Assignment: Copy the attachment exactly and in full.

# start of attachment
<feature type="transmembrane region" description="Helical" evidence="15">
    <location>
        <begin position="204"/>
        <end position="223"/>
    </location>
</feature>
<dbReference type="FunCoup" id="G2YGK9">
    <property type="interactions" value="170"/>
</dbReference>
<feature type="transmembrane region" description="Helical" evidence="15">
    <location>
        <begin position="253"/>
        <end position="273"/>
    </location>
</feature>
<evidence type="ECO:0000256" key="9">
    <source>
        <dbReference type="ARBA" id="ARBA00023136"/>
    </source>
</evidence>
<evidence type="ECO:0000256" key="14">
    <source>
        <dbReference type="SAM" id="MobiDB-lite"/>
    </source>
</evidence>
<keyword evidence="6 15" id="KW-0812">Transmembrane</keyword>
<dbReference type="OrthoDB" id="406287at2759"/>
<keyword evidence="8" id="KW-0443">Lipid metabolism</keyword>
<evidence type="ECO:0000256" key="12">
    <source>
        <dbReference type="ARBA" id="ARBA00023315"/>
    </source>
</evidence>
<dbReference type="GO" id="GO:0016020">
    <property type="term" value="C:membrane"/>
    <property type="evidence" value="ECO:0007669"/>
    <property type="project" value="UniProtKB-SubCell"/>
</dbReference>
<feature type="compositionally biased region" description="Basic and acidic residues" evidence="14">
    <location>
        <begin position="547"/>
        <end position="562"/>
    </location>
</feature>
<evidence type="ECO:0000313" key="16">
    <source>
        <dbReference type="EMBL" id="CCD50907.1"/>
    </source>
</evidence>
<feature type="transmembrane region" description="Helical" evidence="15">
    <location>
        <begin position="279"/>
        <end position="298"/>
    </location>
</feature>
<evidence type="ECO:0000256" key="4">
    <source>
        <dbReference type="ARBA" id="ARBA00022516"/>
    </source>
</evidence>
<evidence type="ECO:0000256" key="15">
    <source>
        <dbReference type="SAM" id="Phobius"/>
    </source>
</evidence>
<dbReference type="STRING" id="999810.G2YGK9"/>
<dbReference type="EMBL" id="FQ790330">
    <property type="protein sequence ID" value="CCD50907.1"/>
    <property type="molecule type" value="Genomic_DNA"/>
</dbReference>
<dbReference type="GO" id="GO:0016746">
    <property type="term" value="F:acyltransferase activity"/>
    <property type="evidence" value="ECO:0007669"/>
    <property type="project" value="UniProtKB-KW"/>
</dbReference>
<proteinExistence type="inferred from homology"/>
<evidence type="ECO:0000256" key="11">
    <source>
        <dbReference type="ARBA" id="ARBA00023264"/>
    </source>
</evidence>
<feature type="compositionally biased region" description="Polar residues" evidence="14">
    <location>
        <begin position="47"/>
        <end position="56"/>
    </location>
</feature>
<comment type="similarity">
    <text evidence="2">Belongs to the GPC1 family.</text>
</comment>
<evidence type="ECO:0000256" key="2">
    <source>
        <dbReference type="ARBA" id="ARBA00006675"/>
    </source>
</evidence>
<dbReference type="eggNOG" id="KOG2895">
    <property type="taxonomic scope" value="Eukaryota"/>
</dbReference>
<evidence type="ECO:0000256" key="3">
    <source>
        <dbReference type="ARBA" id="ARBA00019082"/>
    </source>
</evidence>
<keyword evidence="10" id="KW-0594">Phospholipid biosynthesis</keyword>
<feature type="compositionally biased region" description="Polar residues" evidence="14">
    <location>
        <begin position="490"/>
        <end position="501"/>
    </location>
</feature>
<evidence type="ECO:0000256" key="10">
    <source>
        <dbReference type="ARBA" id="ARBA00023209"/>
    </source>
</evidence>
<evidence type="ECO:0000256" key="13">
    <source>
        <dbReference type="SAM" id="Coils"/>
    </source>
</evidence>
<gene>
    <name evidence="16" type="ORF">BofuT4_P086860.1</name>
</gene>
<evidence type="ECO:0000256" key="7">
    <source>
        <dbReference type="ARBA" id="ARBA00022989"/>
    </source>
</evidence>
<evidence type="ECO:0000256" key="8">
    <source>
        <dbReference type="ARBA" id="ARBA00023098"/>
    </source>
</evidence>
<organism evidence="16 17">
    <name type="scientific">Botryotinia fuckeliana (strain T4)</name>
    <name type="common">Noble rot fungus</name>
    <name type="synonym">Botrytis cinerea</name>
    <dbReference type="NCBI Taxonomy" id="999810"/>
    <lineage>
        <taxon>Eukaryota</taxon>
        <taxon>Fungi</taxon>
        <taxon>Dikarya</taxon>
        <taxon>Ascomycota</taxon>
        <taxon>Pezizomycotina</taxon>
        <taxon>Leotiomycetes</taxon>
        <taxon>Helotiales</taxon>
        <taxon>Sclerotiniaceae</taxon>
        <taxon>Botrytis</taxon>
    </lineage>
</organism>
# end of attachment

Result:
<feature type="transmembrane region" description="Helical" evidence="15">
    <location>
        <begin position="204"/>
        <end position="223"/>
    </location>
</feature>
<dbReference type="FunCoup" id="G2YGK9">
    <property type="interactions" value="170"/>
</dbReference>
<feature type="transmembrane region" description="Helical" evidence="15">
    <location>
        <begin position="253"/>
        <end position="273"/>
    </location>
</feature>
<evidence type="ECO:0000256" key="9">
    <source>
        <dbReference type="ARBA" id="ARBA00023136"/>
    </source>
</evidence>
<evidence type="ECO:0000256" key="14">
    <source>
        <dbReference type="SAM" id="MobiDB-lite"/>
    </source>
</evidence>
<keyword evidence="6 15" id="KW-0812">Transmembrane</keyword>
<dbReference type="OrthoDB" id="406287at2759"/>
<keyword evidence="8" id="KW-0443">Lipid metabolism</keyword>
<evidence type="ECO:0000256" key="12">
    <source>
        <dbReference type="ARBA" id="ARBA00023315"/>
    </source>
</evidence>
<dbReference type="GO" id="GO:0016020">
    <property type="term" value="C:membrane"/>
    <property type="evidence" value="ECO:0007669"/>
    <property type="project" value="UniProtKB-SubCell"/>
</dbReference>
<feature type="compositionally biased region" description="Basic and acidic residues" evidence="14">
    <location>
        <begin position="547"/>
        <end position="562"/>
    </location>
</feature>
<evidence type="ECO:0000313" key="16">
    <source>
        <dbReference type="EMBL" id="CCD50907.1"/>
    </source>
</evidence>
<feature type="transmembrane region" description="Helical" evidence="15">
    <location>
        <begin position="279"/>
        <end position="298"/>
    </location>
</feature>
<evidence type="ECO:0000256" key="4">
    <source>
        <dbReference type="ARBA" id="ARBA00022516"/>
    </source>
</evidence>
<evidence type="ECO:0000256" key="15">
    <source>
        <dbReference type="SAM" id="Phobius"/>
    </source>
</evidence>
<dbReference type="STRING" id="999810.G2YGK9"/>
<dbReference type="EMBL" id="FQ790330">
    <property type="protein sequence ID" value="CCD50907.1"/>
    <property type="molecule type" value="Genomic_DNA"/>
</dbReference>
<dbReference type="GO" id="GO:0016746">
    <property type="term" value="F:acyltransferase activity"/>
    <property type="evidence" value="ECO:0007669"/>
    <property type="project" value="UniProtKB-KW"/>
</dbReference>
<proteinExistence type="inferred from homology"/>
<evidence type="ECO:0000256" key="11">
    <source>
        <dbReference type="ARBA" id="ARBA00023264"/>
    </source>
</evidence>
<feature type="compositionally biased region" description="Polar residues" evidence="14">
    <location>
        <begin position="47"/>
        <end position="56"/>
    </location>
</feature>
<comment type="similarity">
    <text evidence="2">Belongs to the GPC1 family.</text>
</comment>
<evidence type="ECO:0000256" key="2">
    <source>
        <dbReference type="ARBA" id="ARBA00006675"/>
    </source>
</evidence>
<dbReference type="eggNOG" id="KOG2895">
    <property type="taxonomic scope" value="Eukaryota"/>
</dbReference>
<evidence type="ECO:0000256" key="3">
    <source>
        <dbReference type="ARBA" id="ARBA00019082"/>
    </source>
</evidence>
<keyword evidence="10" id="KW-0594">Phospholipid biosynthesis</keyword>
<feature type="compositionally biased region" description="Polar residues" evidence="14">
    <location>
        <begin position="490"/>
        <end position="501"/>
    </location>
</feature>
<evidence type="ECO:0000256" key="10">
    <source>
        <dbReference type="ARBA" id="ARBA00023209"/>
    </source>
</evidence>
<evidence type="ECO:0000256" key="13">
    <source>
        <dbReference type="SAM" id="Coils"/>
    </source>
</evidence>
<gene>
    <name evidence="16" type="ORF">BofuT4_P086860.1</name>
</gene>
<evidence type="ECO:0000256" key="7">
    <source>
        <dbReference type="ARBA" id="ARBA00022989"/>
    </source>
</evidence>
<evidence type="ECO:0000256" key="8">
    <source>
        <dbReference type="ARBA" id="ARBA00023098"/>
    </source>
</evidence>
<organism evidence="16 17">
    <name type="scientific">Botryotinia fuckeliana (strain T4)</name>
    <name type="common">Noble rot fungus</name>
    <name type="synonym">Botrytis cinerea</name>
    <dbReference type="NCBI Taxonomy" id="999810"/>
    <lineage>
        <taxon>Eukaryota</taxon>
        <taxon>Fungi</taxon>
        <taxon>Dikarya</taxon>
        <taxon>Ascomycota</taxon>
        <taxon>Pezizomycotina</taxon>
        <taxon>Leotiomycetes</taxon>
        <taxon>Helotiales</taxon>
        <taxon>Sclerotiniaceae</taxon>
        <taxon>Botrytis</taxon>
    </lineage>
</organism>